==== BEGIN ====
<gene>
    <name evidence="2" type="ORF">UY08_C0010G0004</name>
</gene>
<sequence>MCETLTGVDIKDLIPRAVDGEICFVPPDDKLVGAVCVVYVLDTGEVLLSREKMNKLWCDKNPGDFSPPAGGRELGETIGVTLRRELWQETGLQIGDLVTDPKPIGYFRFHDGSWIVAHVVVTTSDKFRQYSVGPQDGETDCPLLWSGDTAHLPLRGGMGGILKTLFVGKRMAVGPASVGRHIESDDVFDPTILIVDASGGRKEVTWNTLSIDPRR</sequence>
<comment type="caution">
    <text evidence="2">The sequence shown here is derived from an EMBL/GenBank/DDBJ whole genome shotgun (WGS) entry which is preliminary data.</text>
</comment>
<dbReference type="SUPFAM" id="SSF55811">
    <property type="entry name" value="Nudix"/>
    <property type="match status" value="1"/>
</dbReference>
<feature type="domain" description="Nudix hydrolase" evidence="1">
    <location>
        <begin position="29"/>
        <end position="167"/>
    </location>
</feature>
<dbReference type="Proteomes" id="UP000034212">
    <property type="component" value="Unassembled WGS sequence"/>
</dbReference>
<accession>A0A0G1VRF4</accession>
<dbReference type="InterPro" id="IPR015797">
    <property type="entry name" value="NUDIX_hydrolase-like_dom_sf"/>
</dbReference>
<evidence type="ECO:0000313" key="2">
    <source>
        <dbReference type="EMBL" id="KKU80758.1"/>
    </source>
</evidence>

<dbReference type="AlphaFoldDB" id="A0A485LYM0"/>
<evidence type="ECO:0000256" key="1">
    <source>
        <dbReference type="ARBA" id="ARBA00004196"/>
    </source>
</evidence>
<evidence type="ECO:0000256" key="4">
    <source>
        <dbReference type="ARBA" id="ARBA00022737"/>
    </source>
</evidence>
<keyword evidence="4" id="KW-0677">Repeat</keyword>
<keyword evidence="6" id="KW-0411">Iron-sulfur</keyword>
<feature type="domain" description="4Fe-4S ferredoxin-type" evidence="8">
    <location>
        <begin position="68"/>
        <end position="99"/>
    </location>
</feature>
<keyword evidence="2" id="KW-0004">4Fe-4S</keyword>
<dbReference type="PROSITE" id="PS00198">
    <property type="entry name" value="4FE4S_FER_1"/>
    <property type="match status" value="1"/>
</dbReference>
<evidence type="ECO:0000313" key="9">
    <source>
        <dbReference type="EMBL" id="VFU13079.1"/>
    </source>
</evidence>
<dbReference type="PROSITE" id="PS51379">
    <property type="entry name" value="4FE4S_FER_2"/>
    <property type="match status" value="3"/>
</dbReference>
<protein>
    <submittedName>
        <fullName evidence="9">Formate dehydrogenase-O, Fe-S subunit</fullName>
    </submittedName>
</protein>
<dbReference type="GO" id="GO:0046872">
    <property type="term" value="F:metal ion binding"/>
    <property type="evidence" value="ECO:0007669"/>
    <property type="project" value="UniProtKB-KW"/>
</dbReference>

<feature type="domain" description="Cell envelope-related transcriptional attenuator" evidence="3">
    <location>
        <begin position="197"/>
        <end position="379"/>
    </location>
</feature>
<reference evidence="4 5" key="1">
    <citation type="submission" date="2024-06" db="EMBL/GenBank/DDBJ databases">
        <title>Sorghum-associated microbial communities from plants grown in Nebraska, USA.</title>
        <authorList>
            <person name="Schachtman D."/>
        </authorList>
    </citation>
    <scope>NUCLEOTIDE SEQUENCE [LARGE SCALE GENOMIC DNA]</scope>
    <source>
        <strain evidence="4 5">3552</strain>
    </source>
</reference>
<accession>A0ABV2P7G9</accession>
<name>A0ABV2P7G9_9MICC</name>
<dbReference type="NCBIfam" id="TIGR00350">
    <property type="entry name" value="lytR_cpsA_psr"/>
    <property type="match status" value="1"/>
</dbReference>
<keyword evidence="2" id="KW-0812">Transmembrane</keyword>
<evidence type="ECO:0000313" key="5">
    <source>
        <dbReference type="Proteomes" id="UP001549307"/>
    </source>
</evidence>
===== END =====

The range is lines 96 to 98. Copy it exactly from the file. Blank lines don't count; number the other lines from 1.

</dbReference>
<keyword evidence="2" id="KW-0812">Transmembrane</keyword>
<evidence type="ECO:0000313" key="5">